Date of Award
Master of Science
Introduction: The goal of this study was to evaluate the convergent validity of physical activity (PA) assessment methods widely used with older adults with an accelerometer-based pattern recognition monitor, the Sensewear Pro 3 Armband (SP3). The ActiGraph (ACT) accelerometer and the Seven Day Physical Activity Recall (7DAY) physical activity questionnaires (PAQ) are two of the most popular methods of PA assessment; however the understanding of their use with an older adult population is limited. PAQs designed specifically for older adults such as the Community Healthy Activities Model Program for Seniors (CHAMPS), Yale Physical Activity Survey (YPAS), Physical Activity Survey for the Elderly (PASE), and Rapid Assessment of Physical Activity (RAPA) are currently lacking comparison with objective criterion measures. The purpose of the study was to establish validity for PA assessment methods, designed for both the general population and older adults, which are lacking comparison with objective criterion measures in an older adult population.
Methods: The participants (n=27; age=74.4 y 6.5) wore the SP3 and ACT for 7 days of normal activities of daily living and completed the PAQs to recall their activity over the same time frame. ACT physical activity energy expenditure (PAEE) was calculated with the Freedson equation (ACT-F) and Work-Energy-Theorem and Freedson combination (ACT-C). The ACT-F and Matthews cutpoint (ACT-M) were used for estimates of minutes per week of PA. A one way ANOVA was used to find differences between genders. Pearson and Spearman correlations examined significant relationships. Paired samples t-tests and Bland-Altman plots investigated differences between methods.
Results: ACT estimates of step count were highly related at 0.96 (p<0.01) with the SP3 although there were differences between methods. The ACT-C showed moderate relationships (r=0.54, p<0.01) with the SP3 in PAEE estimates. A trend of underestimation was present of 78kcal per day. The ACT-M was moderately related (r=0.64, p<0.01) to the SP3 for minutes of PA. It underestimated 47 minutes per week of PA. No significant differences were found between the ACT-C and ACT-M with the SP3. The 7DAY and YPAS correlated moderately well with the SP3 for PAEE (r=0.69 & 0.85, p<0.01) and for minutes of PA (r=0.68 & 0.84, p<0.01). Spearman rank order was 0.73 (p<0.01), 0.56 (p<0.01) and 0.39 (p<0.05) for the 7DAY, YPAS and PASE with the SP3 for PAEE. Rank order was 0.70 and 0.64 (p<0.01) for the 7DAY and YPAS with the SP3 estimates of PA minutes. Significant differences were not found for 7Day and YPAS with the SP3. Wider limits of agreement existed for the YPAS under Bland-Altman analysis. The CHAMPS showed no significant relationships with the criterion measure. Analysis of the RAPA was not possible due to a small, highly active sample.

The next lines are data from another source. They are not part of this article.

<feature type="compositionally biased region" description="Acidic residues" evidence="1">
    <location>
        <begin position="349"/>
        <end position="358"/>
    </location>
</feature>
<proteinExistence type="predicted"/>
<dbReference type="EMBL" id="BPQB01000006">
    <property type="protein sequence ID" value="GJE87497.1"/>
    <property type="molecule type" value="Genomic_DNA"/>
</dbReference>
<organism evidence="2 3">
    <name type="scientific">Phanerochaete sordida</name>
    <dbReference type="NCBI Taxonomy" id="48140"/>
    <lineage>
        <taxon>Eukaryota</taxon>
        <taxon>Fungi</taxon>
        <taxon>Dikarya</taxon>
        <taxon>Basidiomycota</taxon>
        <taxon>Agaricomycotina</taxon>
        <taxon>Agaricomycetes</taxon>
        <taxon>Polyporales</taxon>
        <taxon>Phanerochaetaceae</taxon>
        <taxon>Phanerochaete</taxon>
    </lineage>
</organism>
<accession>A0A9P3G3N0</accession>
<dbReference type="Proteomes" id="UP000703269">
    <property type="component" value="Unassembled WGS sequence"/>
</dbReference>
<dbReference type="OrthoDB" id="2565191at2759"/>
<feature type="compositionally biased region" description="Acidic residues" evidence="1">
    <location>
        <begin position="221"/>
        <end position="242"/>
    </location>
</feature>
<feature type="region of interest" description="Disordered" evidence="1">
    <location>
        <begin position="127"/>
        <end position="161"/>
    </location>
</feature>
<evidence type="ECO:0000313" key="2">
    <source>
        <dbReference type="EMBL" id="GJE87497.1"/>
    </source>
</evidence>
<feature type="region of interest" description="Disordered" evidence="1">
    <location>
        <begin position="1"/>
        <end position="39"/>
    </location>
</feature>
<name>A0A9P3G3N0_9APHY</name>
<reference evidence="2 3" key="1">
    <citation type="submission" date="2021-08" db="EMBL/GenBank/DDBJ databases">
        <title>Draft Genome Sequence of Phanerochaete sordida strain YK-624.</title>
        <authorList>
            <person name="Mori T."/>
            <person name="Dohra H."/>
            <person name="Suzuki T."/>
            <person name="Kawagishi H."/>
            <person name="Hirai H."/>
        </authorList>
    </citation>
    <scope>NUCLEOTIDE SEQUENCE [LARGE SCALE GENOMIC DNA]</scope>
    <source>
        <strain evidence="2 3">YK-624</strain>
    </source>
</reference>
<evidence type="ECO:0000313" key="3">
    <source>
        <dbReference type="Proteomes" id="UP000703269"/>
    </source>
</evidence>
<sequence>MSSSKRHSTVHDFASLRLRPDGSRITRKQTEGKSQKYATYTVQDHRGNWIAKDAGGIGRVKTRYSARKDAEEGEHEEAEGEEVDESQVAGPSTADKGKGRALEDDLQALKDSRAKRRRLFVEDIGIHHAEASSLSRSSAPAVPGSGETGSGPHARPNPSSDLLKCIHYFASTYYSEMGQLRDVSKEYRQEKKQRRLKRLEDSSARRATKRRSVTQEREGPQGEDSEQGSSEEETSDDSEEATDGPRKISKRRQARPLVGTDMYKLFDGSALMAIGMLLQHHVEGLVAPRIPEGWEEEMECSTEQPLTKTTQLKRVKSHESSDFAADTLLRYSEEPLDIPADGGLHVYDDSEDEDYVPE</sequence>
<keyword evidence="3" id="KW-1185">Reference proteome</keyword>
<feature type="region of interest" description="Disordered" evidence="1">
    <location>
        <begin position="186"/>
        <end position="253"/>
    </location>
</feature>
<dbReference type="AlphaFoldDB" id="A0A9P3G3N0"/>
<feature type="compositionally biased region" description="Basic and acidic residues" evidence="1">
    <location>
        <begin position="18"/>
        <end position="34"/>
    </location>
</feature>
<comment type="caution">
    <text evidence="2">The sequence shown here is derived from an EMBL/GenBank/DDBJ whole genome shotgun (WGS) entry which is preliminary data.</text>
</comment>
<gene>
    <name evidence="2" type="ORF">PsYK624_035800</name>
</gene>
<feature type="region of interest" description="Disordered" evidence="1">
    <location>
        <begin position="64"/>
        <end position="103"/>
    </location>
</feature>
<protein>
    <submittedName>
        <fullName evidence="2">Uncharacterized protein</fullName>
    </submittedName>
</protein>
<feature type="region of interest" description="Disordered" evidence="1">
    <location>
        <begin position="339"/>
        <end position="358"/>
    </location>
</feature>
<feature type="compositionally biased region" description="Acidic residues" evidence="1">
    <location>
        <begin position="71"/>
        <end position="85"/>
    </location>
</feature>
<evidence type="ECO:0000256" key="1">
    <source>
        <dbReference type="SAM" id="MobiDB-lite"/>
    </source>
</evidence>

Discussion: The ACT had reasonable agreement with the SP3 for estimating PAEE and minutes spent in PA. The results support the use of the 7DAY to estimate PAEE in a healthy older adult population. The PAQs designed specifically for older adults such as the YPAS and PASE may only have use for group rankings, while the RAPA may only be useful for classification as active or sedentary. The CHAMPS requires further research with an objective criterion measure before being used for estimates of PA in an older adult population.
Mcintyre, Patrick, "Methods of Physical Activity Assessment for Older Adults" (2010). Graduate Theses and Dissertations. 11224.